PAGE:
One way we have decided to remember and honor our loved ones who are gone is with a little memorial area in our home. My husband actually created it. He cleared out and then dedicated one area in our dining room for pictures of our deceased loved ones, and added candles, incense, and a few decorative pieces. We can always look over and see the people we miss, and light candles at night. It looks really nice, and it’s good to have that area. It makes me happy and sad at the same time.
Rosie, as everyone called her, was the first person I knew who died. She was our neighbor when I was very young, and I used to visit her. I think I was only 4 or 5 when we moved from there, but I still remember a few things about her all of these years later. I remember that she taught me how to make homemade barbeque sauce, and I still use the same recipe! At least once, she gave me some vanilla ice cream, which I thoroughly enjoyed. I remember she laughed when I exclaimed, “oh, it’s so creamy!” – but not in a mean way. I know that she thought it was cute when I said it. I remember thinking it was the best ice cream I had ever had in my maybe four years of existence.
I don’t think I saw her for several years after we moved, but I didn’t forget about her. I don’t remember now if we visited her, or how often. One day, I got home from school, and heard that she had died. I remember not being affected by it at first. I was only 12. I got ready, and we went to the viewing. When we got there, and I saw her, then it hit me. I started to cry. I remember that she didn’t look like I had remembered her, because of course they put makeup on her and styled her hair. Also, she wasn’t smiling. That might have been the only time I saw her not smiling.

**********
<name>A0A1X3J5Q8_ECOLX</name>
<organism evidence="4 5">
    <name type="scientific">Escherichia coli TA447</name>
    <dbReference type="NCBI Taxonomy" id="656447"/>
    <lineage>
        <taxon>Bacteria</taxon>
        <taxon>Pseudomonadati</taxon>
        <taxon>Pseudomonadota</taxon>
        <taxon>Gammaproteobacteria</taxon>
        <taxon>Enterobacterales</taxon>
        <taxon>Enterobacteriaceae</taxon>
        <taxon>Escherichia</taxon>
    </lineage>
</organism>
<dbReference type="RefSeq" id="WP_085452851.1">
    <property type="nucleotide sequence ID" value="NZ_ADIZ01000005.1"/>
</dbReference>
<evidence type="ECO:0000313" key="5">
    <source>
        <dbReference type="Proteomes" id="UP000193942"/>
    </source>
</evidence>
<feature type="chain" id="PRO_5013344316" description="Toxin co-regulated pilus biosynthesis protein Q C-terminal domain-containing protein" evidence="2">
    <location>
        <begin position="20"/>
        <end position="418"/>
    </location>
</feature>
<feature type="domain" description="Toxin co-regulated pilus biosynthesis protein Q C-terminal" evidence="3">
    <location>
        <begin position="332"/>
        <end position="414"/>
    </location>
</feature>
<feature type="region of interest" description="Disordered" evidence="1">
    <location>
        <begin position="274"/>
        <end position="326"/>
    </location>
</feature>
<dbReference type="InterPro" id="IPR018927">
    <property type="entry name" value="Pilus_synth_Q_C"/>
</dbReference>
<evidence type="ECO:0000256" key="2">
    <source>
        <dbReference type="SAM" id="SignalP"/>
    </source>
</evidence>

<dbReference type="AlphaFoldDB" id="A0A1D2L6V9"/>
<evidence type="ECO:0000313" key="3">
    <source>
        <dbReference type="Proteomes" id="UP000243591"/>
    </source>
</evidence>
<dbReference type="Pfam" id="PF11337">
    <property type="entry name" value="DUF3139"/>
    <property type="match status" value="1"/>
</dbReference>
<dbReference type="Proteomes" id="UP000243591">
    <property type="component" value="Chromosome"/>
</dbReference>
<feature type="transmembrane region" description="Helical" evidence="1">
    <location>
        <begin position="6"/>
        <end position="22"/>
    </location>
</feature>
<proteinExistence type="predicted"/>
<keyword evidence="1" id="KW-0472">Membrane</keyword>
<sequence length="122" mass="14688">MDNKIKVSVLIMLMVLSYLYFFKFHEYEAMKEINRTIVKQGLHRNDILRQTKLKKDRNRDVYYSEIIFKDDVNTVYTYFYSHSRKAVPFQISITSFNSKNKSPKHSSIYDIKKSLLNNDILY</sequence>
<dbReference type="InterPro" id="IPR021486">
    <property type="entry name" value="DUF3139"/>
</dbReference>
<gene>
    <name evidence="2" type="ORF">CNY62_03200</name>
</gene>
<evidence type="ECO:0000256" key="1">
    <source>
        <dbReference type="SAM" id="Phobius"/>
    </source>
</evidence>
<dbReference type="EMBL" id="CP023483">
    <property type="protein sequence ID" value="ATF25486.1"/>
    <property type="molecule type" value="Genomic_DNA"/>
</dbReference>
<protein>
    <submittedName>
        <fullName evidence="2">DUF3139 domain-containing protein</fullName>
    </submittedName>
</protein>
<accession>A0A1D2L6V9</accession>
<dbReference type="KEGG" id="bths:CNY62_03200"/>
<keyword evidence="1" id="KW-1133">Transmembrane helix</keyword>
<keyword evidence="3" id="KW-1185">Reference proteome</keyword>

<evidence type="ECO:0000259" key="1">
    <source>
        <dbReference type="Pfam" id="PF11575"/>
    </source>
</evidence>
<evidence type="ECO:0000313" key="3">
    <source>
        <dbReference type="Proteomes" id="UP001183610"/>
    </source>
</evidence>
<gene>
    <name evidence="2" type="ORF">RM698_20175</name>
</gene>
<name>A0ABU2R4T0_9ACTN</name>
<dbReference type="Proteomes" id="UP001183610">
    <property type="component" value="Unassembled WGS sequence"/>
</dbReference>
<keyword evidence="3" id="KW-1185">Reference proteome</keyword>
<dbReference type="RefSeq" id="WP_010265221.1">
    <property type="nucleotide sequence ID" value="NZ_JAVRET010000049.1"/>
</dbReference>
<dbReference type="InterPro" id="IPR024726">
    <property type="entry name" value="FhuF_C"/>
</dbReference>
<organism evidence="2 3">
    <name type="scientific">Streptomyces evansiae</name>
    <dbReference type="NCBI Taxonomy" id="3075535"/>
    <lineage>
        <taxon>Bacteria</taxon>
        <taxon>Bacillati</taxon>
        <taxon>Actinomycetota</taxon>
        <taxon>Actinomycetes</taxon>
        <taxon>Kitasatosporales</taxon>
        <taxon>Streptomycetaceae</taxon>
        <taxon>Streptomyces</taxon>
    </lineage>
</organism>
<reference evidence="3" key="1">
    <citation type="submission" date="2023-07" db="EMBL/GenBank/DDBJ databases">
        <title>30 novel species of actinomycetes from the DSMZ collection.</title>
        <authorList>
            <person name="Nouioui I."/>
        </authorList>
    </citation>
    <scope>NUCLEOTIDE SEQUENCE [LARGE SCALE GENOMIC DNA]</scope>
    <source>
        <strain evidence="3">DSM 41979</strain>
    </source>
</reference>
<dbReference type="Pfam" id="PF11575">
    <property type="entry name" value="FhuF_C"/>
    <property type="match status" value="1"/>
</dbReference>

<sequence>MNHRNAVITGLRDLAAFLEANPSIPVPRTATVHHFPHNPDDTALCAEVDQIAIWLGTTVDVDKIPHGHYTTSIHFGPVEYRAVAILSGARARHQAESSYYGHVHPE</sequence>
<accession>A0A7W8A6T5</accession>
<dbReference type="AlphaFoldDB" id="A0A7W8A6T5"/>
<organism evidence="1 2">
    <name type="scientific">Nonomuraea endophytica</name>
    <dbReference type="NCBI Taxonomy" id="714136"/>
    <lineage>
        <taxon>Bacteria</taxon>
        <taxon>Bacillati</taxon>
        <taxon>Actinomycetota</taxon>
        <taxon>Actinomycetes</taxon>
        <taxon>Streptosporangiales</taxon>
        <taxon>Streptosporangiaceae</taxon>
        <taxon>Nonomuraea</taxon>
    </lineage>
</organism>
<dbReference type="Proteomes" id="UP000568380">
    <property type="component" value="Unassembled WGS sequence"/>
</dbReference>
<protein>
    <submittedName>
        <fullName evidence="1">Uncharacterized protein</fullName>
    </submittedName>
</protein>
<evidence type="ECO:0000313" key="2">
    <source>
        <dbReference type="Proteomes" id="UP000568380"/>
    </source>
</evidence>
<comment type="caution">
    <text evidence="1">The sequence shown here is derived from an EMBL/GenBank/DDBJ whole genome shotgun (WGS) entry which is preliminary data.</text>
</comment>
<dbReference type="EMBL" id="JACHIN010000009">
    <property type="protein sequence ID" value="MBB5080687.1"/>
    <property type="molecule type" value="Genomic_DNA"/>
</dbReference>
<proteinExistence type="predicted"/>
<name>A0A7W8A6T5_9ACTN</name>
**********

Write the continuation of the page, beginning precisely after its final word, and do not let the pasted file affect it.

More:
I wish I knew how to contact her family. She had two sons, Fred and David. It’s been many years, but I’d love to tell them how much Rosie meant to me. Despite a 40 year age difference, she was my first friend. She was only 52 when she died.
A little over a year after Rosie died, my maternal grandfather died. We had to travel down to Alabama. My (at the time) youngest sister was only a few weeks old. I didn’t think of it at the time, but now that I’m older, I couldn’t imagine having to travel that far, with six kids, including a newborn, for a funeral, in the middle of winter. Especially the funeral part. Those are things that don’t occur to you when you’re only 13.
I remember visiting with my Pap Pap B., as we called him. He seemed like he was at least eight feet tall. He actually was fairly tall, though – an inch or two over six feet. He traveled frequently, so whenever we would see him, he always had packs of peanuts for us that he saved from his flights. I also remember my brother and I would sit on his feet and he would walk around with us like we were big fluffy shoes or something!
One time, as a really young child, I heard him talk about not having money or something. I gave him a $5 bill that I had. I think he took it only so he wouldn’t upset me. I found out later that he bought me a savings bond because of that.
Of course, I wish I could have had more time with him. Because of the distance from our house, and the fact that he traveled, we didn’t see him more than a few times a year. Plus, we were all so young when he died. He was really young, too.